A few weeks ago I mentioned my newfound love for the work of Joan Snyder. Her paintings make me feel very special. I’m not sure why but something about the way paint is applied and mixed with elements of nature tugs at my soul. In my previous post “I Should Wonder” I talked about a piece I created that could be thought of as a study of her work. I find myself inspired by her more and more.
As I continued to look at more and more works of Snyder I noticed many of her paintings are on fabrics other than regular canvas – linen, for example, seems to be one used often. I decided I should experiment with different painting surfaces as well.
I created two more pieces inspired by Joan’s work on burlap for my Painting II final critique. Burlap is a tricky surface to work on. It is rough and coarse and really hard to spread paint across.
My first piece, titled “Its a Promise”, was very experimental. Trying to spread and blend paint on raw burlap was nearly impossible. I was mixing so much paint and it was all seeming to vanish every time I brushed it on the canvas. I grew more frustrated with every second but then had a huge, yet very simple, realization – Why continue to paint like this and get myself more annoyed when I already know it isn’t working? I had to try something new.
I began adding water to the surface and it helped a bit. But with a 20×10 canvas, it would still take forever. I grabbed my biggest brush, went over to the sink, and let water completely cover the burlap canvas. I kept the faucet on the entire time I worked through the mauve paint. It was finally spreading and blending.
Once my canvas was completely covered in the color I had loved so much about an hour before, I realized I hated it. The mauve was too close to the original brown of the burlap itself. All that work and it looked like I hadn’t done a single thing. Instead of getting frustrated again I decided to rummage through my bag and see what I could find. I pulled out collage pieces and found a few I liked. A large rose and a butterfly. Instead of applying real flowers, I opted for printed images.
The canvas went through so many different phases. There were times when I painted black lines all around it so that it looked like a patchwork quilt. There were times when I was scratching lime green and turquoise blue across it with my palette knife. Each time I hated it more.
I’m not sure how the finished piece even came about. I experimented with so many different colors and ended up with a palette very similar to the original mauve I started with. I’ve never used so many pastels in one painting before. I didn’t even know I was finished with it until I took a mindless break. I’d gone to the bathroom and come back to feel as though it was finally complete. The second I reentered the classroom and looked at my piece I felt it was finished. Many, many hours later! A weight fell off my shoulders.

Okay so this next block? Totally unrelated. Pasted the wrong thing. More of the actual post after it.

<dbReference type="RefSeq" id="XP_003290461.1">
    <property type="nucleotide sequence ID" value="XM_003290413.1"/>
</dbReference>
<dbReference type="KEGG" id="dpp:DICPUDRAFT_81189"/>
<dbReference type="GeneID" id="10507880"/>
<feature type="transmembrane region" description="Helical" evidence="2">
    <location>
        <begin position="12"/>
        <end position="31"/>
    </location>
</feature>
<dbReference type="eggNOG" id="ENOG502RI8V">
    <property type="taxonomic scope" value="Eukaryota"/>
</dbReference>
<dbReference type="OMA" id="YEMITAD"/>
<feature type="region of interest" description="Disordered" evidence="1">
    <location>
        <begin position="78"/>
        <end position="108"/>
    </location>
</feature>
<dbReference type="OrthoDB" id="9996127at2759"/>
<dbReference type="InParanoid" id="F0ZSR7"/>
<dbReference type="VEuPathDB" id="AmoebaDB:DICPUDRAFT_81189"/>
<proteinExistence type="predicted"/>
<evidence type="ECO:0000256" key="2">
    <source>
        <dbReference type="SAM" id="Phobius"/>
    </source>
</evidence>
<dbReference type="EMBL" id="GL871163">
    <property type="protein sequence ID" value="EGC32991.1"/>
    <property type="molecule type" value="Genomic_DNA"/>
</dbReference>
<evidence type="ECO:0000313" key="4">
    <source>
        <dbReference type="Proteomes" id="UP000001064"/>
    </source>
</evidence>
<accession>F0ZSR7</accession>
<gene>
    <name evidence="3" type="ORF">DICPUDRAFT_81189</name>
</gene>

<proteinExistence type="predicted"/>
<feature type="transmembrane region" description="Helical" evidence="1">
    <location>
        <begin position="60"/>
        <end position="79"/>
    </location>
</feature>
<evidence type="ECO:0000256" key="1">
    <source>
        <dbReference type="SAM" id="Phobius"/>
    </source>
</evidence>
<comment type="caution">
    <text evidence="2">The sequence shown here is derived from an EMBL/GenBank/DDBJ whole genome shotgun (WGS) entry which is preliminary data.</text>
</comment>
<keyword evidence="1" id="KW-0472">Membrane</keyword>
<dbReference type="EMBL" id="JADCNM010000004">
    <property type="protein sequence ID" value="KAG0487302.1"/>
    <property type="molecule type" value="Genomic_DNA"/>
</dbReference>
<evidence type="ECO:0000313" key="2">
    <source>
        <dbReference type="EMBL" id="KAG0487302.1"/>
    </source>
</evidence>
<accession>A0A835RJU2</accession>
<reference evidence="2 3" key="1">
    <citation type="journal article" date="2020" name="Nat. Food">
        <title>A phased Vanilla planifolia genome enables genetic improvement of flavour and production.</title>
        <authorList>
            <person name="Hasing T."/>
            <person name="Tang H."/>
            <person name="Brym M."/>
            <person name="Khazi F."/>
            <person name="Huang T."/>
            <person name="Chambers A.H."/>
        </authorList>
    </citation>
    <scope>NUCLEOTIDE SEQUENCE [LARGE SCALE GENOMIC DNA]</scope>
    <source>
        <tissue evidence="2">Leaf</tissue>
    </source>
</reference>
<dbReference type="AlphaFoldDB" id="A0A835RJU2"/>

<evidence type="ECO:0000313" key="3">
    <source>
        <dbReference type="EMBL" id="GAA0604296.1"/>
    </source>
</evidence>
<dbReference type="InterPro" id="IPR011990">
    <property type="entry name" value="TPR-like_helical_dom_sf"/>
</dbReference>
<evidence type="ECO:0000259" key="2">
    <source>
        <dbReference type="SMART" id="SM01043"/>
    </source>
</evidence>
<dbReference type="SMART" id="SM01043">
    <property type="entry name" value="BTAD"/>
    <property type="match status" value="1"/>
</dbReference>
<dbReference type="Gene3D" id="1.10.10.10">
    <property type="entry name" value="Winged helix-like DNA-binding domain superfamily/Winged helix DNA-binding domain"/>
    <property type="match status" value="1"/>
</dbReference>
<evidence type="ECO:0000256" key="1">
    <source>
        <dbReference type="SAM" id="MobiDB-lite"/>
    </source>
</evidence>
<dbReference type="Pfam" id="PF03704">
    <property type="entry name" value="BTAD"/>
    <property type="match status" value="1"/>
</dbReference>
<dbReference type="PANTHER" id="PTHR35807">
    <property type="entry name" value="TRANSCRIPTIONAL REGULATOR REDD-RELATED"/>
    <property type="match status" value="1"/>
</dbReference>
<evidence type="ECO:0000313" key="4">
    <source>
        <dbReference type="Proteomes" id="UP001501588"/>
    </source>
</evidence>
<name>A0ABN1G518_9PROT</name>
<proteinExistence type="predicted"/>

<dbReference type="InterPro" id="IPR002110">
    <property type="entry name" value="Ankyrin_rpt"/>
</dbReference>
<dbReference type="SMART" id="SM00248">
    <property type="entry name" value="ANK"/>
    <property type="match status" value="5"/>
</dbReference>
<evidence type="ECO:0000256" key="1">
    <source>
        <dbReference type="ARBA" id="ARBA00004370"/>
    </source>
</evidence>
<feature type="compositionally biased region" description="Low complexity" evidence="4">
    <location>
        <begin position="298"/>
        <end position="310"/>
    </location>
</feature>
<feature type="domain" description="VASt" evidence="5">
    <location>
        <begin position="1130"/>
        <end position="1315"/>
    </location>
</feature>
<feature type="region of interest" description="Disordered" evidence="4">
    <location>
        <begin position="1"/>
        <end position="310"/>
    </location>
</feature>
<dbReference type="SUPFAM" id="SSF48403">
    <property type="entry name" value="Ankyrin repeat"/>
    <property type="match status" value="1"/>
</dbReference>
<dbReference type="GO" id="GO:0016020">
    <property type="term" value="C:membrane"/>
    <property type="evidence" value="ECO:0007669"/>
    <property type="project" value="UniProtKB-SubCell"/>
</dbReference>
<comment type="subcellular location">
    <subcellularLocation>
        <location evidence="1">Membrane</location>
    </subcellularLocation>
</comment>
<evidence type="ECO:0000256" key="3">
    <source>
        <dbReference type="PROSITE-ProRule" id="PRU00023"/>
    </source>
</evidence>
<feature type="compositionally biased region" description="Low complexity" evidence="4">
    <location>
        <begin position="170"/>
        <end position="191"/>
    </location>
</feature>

The lesson learned here was that sometimes it is crucial to step away from your work and look at something else. Divert your attention even if just for a moment to clear your head. When my eyes locked on my piece upon reentering the classroom I was overcome by a sense of romance (probably due to the colors). I found an old book scrap in my bag, cut out the phrase “its a promise” and applied it for the finishing touches. Its a promise that I will never quit on any painting because of momentary negative feelings.
My second piece is much smaller, an 8×8. I titled it “Bouquet for a Friend”. This piece was created with flowers, twigs, etc. much like my first Joan inspired piece. I used metallic gold and bronze on the burlap. The browns were similar to the original burlap color again but this time it didn’t upset me. Since the paints were metallic I was okay that they were very subtle. Although hard to see in photographs, the canvas glitters in certain light due to the soft sparkle in these colors.
I knew I needed a pop of color however, so after sewing on mums and twigs with blue berries I added neon orange and pink and a deep but bright blue. These colors helped mimic the natural colors of the plants I applied.
Although these pieces are not necessarily paintings I’d consider my absolute best work, I love them for the learning experiences they provided me with. Working with a new material is challenging. These pieces are important to me because I branched out and persisted through the “just give up” thoughts I’d had floating around in my head.
These pieces are representations of tricky experiments. I can’t wait to experiment more.